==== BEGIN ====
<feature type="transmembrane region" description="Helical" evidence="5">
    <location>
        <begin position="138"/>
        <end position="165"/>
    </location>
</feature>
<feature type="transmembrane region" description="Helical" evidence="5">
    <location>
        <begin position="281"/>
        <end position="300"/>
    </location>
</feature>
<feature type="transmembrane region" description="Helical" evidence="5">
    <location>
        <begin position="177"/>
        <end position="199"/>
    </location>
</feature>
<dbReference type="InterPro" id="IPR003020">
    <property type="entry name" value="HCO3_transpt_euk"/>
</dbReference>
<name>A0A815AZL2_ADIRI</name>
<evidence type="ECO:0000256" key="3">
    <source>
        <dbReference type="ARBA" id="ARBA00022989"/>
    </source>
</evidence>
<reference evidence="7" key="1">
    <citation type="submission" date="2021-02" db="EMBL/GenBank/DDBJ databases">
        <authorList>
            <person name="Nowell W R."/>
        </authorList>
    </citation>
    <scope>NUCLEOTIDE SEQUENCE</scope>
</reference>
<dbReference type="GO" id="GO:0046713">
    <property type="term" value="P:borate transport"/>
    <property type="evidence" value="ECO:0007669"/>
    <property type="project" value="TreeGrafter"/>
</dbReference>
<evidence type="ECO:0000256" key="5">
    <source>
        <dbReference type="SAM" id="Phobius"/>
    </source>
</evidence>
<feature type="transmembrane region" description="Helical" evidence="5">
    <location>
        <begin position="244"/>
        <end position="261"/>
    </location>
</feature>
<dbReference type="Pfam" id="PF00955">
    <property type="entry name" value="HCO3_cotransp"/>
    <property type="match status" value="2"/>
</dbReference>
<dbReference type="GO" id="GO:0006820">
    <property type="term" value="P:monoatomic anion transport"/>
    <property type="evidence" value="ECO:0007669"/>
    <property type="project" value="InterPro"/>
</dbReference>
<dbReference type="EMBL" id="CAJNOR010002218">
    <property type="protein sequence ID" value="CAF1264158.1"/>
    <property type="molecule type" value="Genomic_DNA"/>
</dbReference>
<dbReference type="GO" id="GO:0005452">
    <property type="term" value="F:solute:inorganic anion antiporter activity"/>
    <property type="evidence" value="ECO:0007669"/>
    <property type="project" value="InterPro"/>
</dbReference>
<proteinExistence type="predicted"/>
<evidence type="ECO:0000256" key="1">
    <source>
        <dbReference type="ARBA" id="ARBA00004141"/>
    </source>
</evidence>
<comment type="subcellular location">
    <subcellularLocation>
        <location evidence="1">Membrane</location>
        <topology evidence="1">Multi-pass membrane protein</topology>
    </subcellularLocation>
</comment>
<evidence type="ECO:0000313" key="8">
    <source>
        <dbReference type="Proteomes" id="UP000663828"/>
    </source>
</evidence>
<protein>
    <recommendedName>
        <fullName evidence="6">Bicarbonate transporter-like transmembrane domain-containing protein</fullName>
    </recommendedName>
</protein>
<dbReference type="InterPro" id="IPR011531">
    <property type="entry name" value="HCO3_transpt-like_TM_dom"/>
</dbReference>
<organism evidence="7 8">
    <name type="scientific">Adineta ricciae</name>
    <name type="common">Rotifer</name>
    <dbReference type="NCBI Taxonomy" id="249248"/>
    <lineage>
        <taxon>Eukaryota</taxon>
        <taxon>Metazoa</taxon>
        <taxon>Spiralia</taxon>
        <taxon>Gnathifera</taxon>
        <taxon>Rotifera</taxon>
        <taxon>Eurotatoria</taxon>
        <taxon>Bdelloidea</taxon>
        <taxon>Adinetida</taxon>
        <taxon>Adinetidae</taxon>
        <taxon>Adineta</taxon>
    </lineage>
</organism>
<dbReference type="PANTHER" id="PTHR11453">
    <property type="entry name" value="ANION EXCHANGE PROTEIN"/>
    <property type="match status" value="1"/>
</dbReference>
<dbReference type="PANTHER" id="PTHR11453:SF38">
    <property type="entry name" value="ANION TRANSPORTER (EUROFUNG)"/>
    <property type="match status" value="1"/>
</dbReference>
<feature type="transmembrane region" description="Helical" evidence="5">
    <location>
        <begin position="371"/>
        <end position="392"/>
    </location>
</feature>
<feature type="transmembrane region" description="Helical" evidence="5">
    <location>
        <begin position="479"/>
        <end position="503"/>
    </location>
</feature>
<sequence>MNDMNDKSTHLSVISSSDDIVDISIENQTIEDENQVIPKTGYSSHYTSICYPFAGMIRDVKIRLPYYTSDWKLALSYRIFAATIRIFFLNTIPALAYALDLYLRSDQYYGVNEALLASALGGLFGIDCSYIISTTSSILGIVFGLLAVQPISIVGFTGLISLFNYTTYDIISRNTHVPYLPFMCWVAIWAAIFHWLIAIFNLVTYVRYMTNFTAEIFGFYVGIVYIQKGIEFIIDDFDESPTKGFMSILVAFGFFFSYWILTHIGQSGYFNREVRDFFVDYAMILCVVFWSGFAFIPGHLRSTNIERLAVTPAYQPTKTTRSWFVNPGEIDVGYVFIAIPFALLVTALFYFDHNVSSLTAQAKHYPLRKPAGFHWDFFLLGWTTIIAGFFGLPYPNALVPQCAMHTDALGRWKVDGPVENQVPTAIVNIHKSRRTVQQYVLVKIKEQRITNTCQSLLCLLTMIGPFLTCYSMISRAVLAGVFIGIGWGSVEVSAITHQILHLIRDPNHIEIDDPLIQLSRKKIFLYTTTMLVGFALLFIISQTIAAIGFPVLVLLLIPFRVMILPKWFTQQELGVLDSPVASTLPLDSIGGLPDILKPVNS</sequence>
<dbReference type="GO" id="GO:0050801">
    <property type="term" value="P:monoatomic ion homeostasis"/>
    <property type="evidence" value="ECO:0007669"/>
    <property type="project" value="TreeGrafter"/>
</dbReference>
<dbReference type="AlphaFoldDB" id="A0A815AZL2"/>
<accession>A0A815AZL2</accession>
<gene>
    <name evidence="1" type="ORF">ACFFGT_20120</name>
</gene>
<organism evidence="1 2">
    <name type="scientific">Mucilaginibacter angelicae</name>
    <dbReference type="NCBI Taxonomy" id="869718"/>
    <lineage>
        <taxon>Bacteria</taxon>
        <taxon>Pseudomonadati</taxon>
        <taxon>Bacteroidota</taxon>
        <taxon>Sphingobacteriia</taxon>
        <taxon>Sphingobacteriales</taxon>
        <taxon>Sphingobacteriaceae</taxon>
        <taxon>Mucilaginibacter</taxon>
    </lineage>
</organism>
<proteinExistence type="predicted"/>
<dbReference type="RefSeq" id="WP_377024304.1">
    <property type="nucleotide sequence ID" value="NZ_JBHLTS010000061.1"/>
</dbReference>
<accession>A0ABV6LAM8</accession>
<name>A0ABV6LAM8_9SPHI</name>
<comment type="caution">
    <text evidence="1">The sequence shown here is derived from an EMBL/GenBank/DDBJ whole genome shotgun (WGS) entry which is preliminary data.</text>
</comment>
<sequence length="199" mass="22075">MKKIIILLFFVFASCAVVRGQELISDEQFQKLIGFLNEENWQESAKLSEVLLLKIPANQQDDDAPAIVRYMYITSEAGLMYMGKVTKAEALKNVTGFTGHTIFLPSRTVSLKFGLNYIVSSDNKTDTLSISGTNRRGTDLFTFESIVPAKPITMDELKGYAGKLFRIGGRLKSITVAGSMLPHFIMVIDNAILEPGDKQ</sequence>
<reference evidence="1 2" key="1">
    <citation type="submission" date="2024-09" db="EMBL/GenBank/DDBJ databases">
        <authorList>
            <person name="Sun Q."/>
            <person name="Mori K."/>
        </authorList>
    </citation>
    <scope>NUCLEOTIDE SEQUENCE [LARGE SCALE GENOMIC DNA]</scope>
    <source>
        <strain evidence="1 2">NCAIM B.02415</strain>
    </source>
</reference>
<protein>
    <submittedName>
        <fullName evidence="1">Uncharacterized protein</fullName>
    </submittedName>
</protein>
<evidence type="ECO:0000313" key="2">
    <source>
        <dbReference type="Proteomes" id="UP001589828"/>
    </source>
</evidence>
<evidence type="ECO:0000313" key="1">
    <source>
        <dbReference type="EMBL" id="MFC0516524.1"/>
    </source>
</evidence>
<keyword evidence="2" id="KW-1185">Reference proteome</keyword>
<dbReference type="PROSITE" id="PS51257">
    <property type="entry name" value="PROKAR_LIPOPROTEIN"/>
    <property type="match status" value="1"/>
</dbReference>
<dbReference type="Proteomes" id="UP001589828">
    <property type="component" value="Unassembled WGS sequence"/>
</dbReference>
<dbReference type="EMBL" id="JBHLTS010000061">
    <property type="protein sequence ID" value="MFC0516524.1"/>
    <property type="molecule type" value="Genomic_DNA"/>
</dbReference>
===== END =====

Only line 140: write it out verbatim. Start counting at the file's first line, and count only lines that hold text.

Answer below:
<gene>